It's Pretty OK
Solving the paradoxes of our time since 2016

Blog

A Pretty OK Song: "No Pressure" - The Kooks

kooks.png

There's so much new music to choose from this month! Not only is there the new Arctic Monkeys album that I wrote about a couple weeks ago, but there's a new Father John Misty record and a ton of great new rap too. But no matter how hard I try, I can't shake "No Pressure," the new song by the Kooks.

Who are the Kooks?, you say. Well, the Brighton band, who I first heard on 2011's Junk of the Heart, are a hard group to nail down. There's definitely a British Invasion element, but there's a rock edge too, and some elements of funk and reggae thrown in for good measure. And there's an infectious energy that ties the whole mix together.

"No Pressure" reminds me of another favorite of mine: "Simple Song" by the Shins. They don't necessarily sound that much alike, but they both swell to these massive choruses that are perfect for cranking the volume with the windows down. It might be a weak comparison, but if you listen to the two tracks back to back, I think you'll feel it too. While we're on the subject of lousy comparisons, the song starts with a subtle organ sound. "Simple Song" does too, but I think of it more like a less-soulful version of the beginning of Sade's "By Your Side."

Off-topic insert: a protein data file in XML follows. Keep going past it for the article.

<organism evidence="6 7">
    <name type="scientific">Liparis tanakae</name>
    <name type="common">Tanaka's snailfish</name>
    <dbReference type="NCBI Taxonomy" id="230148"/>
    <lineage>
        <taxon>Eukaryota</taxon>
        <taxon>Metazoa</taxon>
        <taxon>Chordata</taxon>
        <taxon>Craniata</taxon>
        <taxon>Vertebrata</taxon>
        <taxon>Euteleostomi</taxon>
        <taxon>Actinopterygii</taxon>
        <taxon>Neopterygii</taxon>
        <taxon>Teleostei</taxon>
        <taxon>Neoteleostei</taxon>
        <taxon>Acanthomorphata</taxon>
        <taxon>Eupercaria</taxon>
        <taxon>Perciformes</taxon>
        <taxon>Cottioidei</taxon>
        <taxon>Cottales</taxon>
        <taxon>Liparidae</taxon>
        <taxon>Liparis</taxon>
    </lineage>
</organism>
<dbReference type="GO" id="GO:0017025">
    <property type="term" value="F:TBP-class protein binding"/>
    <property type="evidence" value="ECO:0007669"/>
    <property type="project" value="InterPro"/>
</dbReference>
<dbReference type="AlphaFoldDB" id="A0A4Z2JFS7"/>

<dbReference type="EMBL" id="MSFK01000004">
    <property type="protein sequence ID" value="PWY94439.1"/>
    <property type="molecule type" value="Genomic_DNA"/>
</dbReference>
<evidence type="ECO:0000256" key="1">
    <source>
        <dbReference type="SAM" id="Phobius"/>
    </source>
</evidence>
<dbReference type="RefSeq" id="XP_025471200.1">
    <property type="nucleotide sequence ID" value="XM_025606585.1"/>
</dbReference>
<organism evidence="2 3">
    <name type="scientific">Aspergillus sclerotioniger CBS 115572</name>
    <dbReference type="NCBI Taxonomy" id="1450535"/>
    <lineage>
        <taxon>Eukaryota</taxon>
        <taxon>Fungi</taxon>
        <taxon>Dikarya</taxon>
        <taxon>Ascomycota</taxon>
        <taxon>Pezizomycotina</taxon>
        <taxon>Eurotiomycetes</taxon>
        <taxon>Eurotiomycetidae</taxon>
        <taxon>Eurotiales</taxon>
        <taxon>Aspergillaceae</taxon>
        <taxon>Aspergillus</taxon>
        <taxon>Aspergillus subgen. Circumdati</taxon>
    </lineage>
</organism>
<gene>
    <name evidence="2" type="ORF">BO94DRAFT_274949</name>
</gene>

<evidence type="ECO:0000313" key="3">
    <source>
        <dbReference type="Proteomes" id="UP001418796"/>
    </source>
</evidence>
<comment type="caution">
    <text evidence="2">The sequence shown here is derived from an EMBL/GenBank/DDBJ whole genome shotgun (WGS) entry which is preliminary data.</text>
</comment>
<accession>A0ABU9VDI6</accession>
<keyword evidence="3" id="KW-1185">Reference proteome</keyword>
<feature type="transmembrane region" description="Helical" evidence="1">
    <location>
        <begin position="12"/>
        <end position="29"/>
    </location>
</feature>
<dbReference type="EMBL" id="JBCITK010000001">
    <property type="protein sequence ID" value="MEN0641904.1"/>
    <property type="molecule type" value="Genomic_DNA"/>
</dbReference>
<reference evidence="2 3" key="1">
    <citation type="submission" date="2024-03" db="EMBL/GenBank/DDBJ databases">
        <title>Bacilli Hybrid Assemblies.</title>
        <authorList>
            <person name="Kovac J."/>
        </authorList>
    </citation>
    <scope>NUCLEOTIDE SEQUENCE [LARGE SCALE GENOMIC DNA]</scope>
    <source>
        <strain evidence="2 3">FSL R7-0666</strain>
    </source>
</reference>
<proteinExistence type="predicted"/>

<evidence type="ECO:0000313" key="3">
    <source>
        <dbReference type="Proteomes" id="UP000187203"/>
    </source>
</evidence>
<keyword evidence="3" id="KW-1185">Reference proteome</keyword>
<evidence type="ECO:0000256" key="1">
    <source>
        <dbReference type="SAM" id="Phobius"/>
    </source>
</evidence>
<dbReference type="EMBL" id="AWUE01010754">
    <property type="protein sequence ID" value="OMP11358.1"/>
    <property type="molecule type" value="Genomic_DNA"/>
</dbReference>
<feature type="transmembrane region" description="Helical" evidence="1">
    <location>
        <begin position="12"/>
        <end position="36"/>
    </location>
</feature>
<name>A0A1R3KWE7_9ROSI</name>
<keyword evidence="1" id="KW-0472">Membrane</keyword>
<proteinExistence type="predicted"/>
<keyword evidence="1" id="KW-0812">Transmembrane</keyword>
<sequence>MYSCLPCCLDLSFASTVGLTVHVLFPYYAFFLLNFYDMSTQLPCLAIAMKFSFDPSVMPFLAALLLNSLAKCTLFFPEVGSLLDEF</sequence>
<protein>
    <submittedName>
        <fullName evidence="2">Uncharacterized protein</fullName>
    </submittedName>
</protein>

There are some interesting structural decisions in "No Pressure" that I feel qualified to tell you about since I took music theory classes in college. My professors suggested that most songs end one of two ways: A song either goes out with a bang or a whimper. Heavy metal song? The bang is coming. Soft rock? More of a whimper. I know it seems obvious, but it's still a conscious decision. You don't see ballads ending with blaring horns.

But the Kooks have opened my eyes to a third way. The last chorus fades out and gives way to a live audience shout-singing along. It's more of a whimper than a bang, but it's still got some power to it. The transition is seamless enough that it didn't even catch me off guard the first time I heard the track; all I thought was "What a neat decision."

It's not all perfect. For one thing, the chorus hits way too early. I know that great songs hook their listeners in and don't let them go, but 30 seconds into the track seems a little rushed. And the song is far from lyrically deep...but I don't care. It's still summertime, and all I want to do is drive around with the windows down and this song playing at full blast.

Until next week.

-Ian Wood